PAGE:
Thomas Stegen, Dec 15, 2003
    #5
  6. "osmium" <> wrote in
    news:brkqrr$4grmj$-berlin.de:

    >> >>Try ceil() for up, and floor() for down. See:
    >> >>
    >> >>http://www.acm.uiuc.edu/webmonkeys/book/c_guide/2.7.html#ceil
    >> >
    >> >
    >> > Or you could at 0.5 to the result and then cast to int. E.g.
    >> >
    >> > (int) (4.732 + 0.5) is 5.

    >>
    >> That depends on if you want to round away from zero or in a positive
    >> direction. What you have rounds in a positive direction

    >
    > Rather than stew about what happens here, I think you should use ceil().
    > After all that IS what you want to do. Why make some other poor soul
    > figure out what you were up to? Eschew obfuscation!


    I agree. On a small 8-bit micro, I might do this instead of ceil() if I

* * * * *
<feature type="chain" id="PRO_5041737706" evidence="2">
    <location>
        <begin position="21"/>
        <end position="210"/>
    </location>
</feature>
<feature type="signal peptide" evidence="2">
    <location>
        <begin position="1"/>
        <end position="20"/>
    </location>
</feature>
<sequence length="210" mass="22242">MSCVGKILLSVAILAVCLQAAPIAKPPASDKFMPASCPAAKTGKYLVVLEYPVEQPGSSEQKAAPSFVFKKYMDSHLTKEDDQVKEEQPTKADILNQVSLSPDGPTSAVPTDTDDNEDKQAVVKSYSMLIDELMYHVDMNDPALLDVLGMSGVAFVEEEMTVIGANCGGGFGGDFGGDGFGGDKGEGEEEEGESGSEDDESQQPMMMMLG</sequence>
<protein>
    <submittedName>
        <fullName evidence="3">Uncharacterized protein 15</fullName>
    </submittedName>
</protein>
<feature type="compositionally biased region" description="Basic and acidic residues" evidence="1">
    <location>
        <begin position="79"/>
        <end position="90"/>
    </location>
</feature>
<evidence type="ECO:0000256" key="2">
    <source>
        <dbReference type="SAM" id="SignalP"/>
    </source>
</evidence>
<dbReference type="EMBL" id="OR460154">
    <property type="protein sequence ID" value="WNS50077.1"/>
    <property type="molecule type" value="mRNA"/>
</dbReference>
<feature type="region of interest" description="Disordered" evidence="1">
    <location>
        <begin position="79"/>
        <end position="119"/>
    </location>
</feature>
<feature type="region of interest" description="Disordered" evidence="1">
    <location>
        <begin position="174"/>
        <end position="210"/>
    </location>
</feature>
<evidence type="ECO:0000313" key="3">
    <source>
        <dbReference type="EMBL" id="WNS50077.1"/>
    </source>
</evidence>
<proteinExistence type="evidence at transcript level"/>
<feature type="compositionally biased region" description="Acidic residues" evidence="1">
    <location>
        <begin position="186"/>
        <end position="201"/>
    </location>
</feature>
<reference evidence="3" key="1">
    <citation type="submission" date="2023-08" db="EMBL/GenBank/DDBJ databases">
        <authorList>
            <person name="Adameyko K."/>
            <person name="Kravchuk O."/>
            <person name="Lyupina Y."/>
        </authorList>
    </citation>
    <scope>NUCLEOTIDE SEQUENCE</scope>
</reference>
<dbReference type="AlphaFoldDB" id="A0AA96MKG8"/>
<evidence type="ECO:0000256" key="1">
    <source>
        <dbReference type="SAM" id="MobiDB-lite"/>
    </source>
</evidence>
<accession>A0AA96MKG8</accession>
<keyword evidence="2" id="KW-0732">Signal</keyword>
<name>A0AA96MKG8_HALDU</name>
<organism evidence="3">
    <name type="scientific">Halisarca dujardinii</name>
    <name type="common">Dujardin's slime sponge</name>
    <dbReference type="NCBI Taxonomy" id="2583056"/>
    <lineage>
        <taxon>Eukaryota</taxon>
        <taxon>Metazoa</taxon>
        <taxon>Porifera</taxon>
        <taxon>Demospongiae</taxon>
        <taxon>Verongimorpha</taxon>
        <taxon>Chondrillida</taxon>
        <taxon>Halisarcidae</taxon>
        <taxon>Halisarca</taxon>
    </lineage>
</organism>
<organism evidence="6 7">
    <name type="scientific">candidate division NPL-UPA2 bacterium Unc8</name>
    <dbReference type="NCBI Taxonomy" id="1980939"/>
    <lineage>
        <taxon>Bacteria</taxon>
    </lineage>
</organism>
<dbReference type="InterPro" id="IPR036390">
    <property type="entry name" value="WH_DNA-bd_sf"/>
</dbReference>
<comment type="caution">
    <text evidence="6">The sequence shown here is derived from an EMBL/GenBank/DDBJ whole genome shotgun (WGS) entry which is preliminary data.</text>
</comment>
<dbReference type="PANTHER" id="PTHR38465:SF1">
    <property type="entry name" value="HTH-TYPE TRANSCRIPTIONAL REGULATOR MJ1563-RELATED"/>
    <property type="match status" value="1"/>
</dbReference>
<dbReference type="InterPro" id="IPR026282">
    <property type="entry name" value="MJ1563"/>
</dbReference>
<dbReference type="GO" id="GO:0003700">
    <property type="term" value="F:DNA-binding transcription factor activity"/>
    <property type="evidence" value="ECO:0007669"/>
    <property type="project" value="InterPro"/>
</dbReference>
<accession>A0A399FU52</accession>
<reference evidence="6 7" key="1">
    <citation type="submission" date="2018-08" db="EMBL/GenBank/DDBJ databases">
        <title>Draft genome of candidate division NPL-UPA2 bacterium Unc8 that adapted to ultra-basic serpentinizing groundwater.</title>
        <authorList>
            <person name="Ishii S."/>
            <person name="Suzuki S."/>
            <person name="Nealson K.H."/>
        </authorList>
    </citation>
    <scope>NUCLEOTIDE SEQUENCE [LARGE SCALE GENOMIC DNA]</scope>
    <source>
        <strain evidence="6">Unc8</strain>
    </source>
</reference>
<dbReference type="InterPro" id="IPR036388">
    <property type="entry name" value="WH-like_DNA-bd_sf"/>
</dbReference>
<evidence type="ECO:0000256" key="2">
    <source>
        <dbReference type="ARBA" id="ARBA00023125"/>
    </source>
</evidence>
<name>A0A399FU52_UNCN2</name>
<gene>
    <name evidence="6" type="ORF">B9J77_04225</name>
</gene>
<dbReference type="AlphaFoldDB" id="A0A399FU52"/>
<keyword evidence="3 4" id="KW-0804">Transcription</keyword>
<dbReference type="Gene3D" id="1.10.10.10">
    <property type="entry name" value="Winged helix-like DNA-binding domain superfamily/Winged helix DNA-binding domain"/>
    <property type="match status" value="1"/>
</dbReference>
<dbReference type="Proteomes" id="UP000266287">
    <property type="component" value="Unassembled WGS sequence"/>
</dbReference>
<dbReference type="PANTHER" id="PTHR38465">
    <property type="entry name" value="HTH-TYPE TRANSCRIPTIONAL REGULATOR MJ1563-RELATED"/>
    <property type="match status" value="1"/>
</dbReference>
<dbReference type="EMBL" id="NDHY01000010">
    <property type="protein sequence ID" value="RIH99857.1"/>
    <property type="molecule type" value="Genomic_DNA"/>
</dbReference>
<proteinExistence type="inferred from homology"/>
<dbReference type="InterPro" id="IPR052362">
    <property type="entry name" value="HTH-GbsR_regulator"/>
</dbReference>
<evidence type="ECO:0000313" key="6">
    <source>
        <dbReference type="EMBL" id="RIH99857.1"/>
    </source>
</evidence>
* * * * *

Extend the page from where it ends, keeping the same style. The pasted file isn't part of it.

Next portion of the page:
hadn't used any FP library functions anywhere else. Ceil() is the better
    choice in most cases I would think.

    --
    - Mark ->
    --
     
    Mark A. Odell, Dec 15, 2003
    #6
  7. NoKetch

    osmium Guest

    Thomas Stegen writes:

    > Mark A. Odell wrote:
    >
    > > "Mark A. Odell" <> wrote in
    > > news:Xns945271BBC622CCopyrightMarkOdell@130.133.1.4:
    > >>Try ceil() for up, and floor() for down. See:
    > >>
    > >>http://www.acm.uiuc.edu/webmonkeys/book/c_guide/2.7.html#ceil

    > >
    > >
    > > Or you could at 0.5 to the result and then cast to int. E.g.
    > >
    > > (int) (4.732 + 0.5) is 5.

    >
    > That depends on if you want to round away from zero or in a positive
    > direction. What you have rounds in a positive direction


    Rather than stew about what happens here, I think you should use ceil().